Hookworms are a common intestinal parasite of puppies, and grow to less than half an inch long. Depending on the species, they suck blood and/or take bites out of the wall of the dog's small intestine, which can result in severe bleeding. All dogs are susceptible, but puppies are at highest risk.
That’s because puppies may not have the immunity to the worms that adult dogs usually develop. Dogs typically become immune to the worms after several bouts of infection; however, immunity doesn't necessarily clear all the parasites, but does help diminish their effects.
Incidence of Hookworms
Several kinds of hookworms affect dogs. Ancylostoma caninum is the most important, and along with Ancylostoma braziliense it is found in warm climates. Uncinaria stenocephala also occasionally affects dogs, and is found in cool climates. The highest incidence of disease is found in southern states where higher humidity and temperature conditions provide an ideal environment for the parasite.
Lifecycle of Hookworms
The adult hookworms mate inside the pup's intestine, and females lay eggs which are passed with the stool. The eggs hatch in about a week, then develop further in the environment into infective larvae. In warm and wet conditions, larvae may live for two months. They prefer sandy soil, but may crawl onto grass seeking a host.
How Puppies Catch Hookworms
Dogs can be infected in several ways. Swallowing the parasite after sniffing scent marks or licking is a common route of infection. Puppies can picks up larvae from soil or feces. Larvae are also able to penetrate the skin directly, most usually the dog's footpads. Infective hookworm larvae are capable of penetrating human skin, causing Cutaneous Larval Migrans in which migrating larvae in the skin cause small, red itchy trails.
Puppies often contract hookworms through trans-mammary infection—by drinking infested mother's milk—or less often, before birth while in the uterus. Dogs also may be infected by eating an infected mouse or cockroach.
After being swallowed or penetrating the skin, it takes about two weeks for the immature worms to migrate into the bloodstream, through the lungs, and into the intestine where they mature. When the dog is older and has an established immunity to the parasite, the larvae may never reach the lungs, and instead remain in arrested development in various tissues throughout the body.
When a dog becomes pregnant, the worms migrate to the mammary glands or, less commonly, the uterus, and subsequently infect puppies before or shortly after birth. In males and non-pregnant females, tissue-infesting larvae may "leak" back into circulation, mature, and become reproducing adults.
Signs of Hookworms
The most common clinical sign of infection is blood loss resulting in anemia. When young puppies are exposed to hookworms for the first time, they have no natural defense and can quickly become overwhelmed by a massive infestation. Acute hookworm disease arises suddenly, and in addition to signs of profound anemia, these pups may have a bloody to black tar-like diarrhea. A severe infestation can cause sudden collapse and death.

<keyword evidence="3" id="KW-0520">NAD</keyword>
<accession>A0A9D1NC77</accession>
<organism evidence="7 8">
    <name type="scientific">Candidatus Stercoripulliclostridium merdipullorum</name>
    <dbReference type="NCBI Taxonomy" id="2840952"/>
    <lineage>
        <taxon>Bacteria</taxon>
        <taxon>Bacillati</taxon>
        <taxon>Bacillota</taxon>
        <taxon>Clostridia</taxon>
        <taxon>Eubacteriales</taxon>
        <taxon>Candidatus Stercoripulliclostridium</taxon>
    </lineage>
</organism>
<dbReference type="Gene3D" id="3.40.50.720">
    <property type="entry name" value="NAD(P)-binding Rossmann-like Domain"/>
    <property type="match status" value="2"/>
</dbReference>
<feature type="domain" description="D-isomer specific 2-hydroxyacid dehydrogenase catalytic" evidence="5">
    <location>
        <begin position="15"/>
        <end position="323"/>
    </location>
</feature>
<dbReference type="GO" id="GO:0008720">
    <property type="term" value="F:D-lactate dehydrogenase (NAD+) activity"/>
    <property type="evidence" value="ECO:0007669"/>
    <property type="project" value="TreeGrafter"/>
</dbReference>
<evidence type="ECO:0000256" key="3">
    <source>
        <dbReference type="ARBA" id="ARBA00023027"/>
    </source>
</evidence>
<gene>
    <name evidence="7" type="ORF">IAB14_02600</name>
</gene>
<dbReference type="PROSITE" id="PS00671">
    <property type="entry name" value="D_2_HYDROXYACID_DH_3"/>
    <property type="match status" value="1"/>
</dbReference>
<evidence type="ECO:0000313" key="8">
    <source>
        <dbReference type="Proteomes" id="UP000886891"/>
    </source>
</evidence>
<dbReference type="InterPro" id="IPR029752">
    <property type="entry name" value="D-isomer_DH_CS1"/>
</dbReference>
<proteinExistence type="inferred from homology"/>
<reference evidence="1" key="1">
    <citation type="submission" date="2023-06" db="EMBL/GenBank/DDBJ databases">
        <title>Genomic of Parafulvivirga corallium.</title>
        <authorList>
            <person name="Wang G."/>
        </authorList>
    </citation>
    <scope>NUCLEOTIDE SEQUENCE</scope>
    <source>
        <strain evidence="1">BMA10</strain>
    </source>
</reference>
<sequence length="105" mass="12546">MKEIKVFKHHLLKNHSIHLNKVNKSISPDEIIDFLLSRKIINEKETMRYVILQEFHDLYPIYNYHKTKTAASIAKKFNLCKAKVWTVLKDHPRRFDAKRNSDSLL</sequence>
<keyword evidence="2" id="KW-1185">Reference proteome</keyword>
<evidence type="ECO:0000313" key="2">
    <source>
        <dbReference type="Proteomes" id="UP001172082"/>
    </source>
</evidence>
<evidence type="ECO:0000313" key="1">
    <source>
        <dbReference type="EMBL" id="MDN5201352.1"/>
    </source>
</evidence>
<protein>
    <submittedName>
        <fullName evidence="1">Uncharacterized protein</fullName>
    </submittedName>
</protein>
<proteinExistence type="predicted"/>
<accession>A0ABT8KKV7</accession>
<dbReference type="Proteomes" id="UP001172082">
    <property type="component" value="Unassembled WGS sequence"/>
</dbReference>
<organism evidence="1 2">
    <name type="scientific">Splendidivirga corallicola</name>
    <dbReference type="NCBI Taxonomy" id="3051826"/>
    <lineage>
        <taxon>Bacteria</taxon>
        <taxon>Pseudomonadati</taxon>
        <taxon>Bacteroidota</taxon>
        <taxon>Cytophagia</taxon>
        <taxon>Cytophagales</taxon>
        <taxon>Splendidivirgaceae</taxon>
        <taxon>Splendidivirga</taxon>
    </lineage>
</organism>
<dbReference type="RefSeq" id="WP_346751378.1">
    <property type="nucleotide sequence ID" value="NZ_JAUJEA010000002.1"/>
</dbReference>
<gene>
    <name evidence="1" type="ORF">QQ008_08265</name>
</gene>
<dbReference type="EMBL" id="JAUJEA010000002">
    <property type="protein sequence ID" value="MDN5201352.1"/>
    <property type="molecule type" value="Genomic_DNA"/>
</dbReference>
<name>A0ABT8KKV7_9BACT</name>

Adult dogs more typically develop chronic, or ongoing, disease. Dogs that are stressed, malnourished, or in an endemic region are at highest risk, and chronic infection typically is characterized by mild diarrhea or vomiting. But if the dog's immunity fully breaks down, chronic hookworm disease can turn deadly even in adults; signs are similar to the acute infection. This is an emergency situation, which may require hospitalization, a blood transfusion, and supportive care.
Hookworms are diagnosed by finding eggs during microscopic examination of the stool. However, young puppies may suffer acute disease without any eggs being present if the worms are too young to reproduce. Medications are given in doses timed to kill adult worms and maturing larva, but may not clear larvae in arrested development in other tissues. It’s important to follow your veterinarian’s instructions in treating your puppy to be sure all the worms are eliminated.
Sometimes older dogs with ongoing exposure to the parasite develop a hookworm dermatitis at the site of skin penetration. This most commonly affects the footpads, and is referred to as pododermatitis. The dog's feet become painful, swell, feel hot, and become soft and spongy. Without treatment, the footpads may separate, nails become deformed, and the pads turn dry, thick and cracked. Treatment is the same as for intestinal infestation, but in addition, a medicated paste is applied to affected skin to kill the larvae.
Preventing hookworm infection can be easily done simply by giving a heartworm preventative that also prevents hookworms. Otherwise, female dogs that are to be bred should receive worm medication given prior to the birth will help kill the larvae that may infect her puppies.
The best prevention is to practice good hygiene. Clean up stools promptly from the yard, because it takes six days for larvae to leave the stool. Outdoor exposure has the greatest risk in damp, shaded areas so keep kennel areas dry and clean.
Direct sunlight will help curb the worm population in the environment. Gravel or sandy runs may benefit from applications of rock salt or borax, which will kill the larvae; however, these substances also kill grass. Concrete runs should be washed down with a one percent solution of bleach.